Woodland Diary: Bramble, love or hate?

Bramble (Rubus frusticosus) is a point of contention. This is a common plant in gardens, alongside railway lines, in woodland and parks. Through the summer and into autumn ripe blackberries are a delicious and easy feed for humans and animals alike, the only price you pay is the odd nip from a thorn or a scratch to the tummy reaching for the highest bunch of all. The gobbling of blackberries by animals and their ultimate evacuation is one of the main ways the plant colonises new ground. In my family we have a dense lot of bramble at the back of the garden which, traditionally, my mother picks for fruit and freezes through the winter. Blackberries work wonderfully in pies, their bloody juices swamping the mixture of apples and sugar, colouring the innards a fantastic pink.

In the open and wild landscape of woodland bramble can be invasive, encroaching on grassland, rides and glades until wildflowers are shaded-out. A happy medium can be drawn by the technique of ‘scalloping’ along pathways and rides or in glades. This can be achieved with a grass hook or slasher, or else with the petrol power of a brushcutter. By cutting messy semi-circles into the shrub layer the bramble is pushed back, but not completely, and hopefully wild flowers will thrive with the new light which reaches the soil. The biodiversity is improved all round. In the autumn we brushcut the woodland ride of Cox’s Walk in Sydenham Hill Wood and the next day I accidentally flushed a green woodpecker (Picus viridis) which was feeding on insects in the newly cut scallop.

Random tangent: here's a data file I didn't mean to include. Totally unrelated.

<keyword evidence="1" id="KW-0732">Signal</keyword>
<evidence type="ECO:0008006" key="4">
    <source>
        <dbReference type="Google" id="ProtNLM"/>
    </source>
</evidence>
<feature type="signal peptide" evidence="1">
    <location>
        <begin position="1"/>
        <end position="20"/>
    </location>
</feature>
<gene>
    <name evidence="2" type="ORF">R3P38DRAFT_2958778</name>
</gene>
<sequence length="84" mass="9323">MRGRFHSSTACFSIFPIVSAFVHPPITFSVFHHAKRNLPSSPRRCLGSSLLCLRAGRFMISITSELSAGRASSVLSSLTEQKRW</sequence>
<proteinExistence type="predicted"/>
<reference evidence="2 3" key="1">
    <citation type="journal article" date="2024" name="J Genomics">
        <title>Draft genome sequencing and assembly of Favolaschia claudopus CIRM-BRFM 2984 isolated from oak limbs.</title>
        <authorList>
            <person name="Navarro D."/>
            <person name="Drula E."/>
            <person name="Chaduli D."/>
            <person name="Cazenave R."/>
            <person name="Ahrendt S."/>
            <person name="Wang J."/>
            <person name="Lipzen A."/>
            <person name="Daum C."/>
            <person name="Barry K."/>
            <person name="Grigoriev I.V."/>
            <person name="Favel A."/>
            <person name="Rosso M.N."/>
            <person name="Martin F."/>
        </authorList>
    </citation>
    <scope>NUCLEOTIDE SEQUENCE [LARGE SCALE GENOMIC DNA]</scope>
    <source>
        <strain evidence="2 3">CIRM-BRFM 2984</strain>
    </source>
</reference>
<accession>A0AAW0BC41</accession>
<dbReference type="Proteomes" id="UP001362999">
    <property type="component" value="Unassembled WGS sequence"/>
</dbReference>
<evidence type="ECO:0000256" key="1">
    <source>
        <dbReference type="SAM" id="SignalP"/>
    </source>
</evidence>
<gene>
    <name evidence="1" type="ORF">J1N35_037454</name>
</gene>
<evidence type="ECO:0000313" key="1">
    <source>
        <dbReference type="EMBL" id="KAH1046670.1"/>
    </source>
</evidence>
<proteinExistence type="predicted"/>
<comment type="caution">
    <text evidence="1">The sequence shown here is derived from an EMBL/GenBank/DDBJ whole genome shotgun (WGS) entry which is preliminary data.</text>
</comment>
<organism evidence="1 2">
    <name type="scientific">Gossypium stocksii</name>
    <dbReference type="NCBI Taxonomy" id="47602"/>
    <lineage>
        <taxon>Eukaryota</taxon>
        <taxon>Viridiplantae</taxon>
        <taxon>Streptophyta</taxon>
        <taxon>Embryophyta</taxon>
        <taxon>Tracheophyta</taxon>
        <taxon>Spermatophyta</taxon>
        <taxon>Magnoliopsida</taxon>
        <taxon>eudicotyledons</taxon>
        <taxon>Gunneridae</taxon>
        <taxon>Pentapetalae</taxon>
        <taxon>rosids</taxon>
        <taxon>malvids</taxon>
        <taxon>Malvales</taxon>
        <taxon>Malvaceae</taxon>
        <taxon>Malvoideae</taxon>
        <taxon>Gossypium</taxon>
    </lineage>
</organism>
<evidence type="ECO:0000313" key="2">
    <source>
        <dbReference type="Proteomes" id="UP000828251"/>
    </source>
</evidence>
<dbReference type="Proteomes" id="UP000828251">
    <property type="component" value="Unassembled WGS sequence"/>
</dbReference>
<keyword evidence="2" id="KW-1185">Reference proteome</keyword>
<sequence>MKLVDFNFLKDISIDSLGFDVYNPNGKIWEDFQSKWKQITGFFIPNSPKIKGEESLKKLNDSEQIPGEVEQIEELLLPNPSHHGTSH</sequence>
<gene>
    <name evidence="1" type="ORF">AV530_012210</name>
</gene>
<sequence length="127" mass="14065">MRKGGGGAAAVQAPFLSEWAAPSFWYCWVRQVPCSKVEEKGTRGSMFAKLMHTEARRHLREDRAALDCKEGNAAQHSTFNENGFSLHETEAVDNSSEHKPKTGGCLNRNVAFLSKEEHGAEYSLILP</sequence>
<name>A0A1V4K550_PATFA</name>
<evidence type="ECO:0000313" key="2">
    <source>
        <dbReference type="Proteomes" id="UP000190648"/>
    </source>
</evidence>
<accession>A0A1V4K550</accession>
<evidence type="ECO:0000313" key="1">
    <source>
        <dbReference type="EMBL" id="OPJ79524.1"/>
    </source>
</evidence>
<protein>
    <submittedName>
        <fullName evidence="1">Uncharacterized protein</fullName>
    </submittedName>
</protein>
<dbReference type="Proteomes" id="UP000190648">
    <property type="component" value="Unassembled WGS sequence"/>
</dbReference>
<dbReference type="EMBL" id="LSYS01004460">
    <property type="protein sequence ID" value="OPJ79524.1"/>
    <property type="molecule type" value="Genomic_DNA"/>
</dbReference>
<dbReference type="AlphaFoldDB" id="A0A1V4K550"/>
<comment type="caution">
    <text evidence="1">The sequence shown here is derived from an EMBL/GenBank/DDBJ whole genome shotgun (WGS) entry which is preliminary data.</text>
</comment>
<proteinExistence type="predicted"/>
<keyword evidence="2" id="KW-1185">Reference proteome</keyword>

In the summer months bramble is a good place to spot butterflies. Comma (Polygonia c-album) and red admiral (Vanessa atalanta) can lay their eggs on bramble, and speckled wood (Parage aegaria) is commonly seen sunning its brown wings on a bramble leaf. Last year on Cox’s Walk we found a dying purple hairstreak (Quercusia quercus) amongst bramble, a butterfly which is tied to oaks (hence its Latin name) and should really have been ferrying between the canopy above. Bramble is not a good sign for wildflowers in woodland because it points to nitrogen-rich soil which promotes common nettle (Urtica dioica) more than anything.

However, the problem with labelling plants as wholly good or bad was emphasised to me recently when a group of teenage volunteers were working in One Tree Hill to push back the bramble from the acid grassland patch. They did an excellent job and opened up a patch which will hopefully be reclaimed by a diverse array of acid grassland flora in the growing season. But as we enjoyed a break, we glimpsed a small mammal, possibly a wood mouse, but small enough to be a harvest mouse, climbing through the last line of bramble. The red bramble leaves were frost-covered. This beautiful mixture of ice and vibrant colouring, and the tiny creature escaping to safety made me wince at the thought: bramble, good or bad?

Woodland Diary: Sycamore coppicing

Holly blue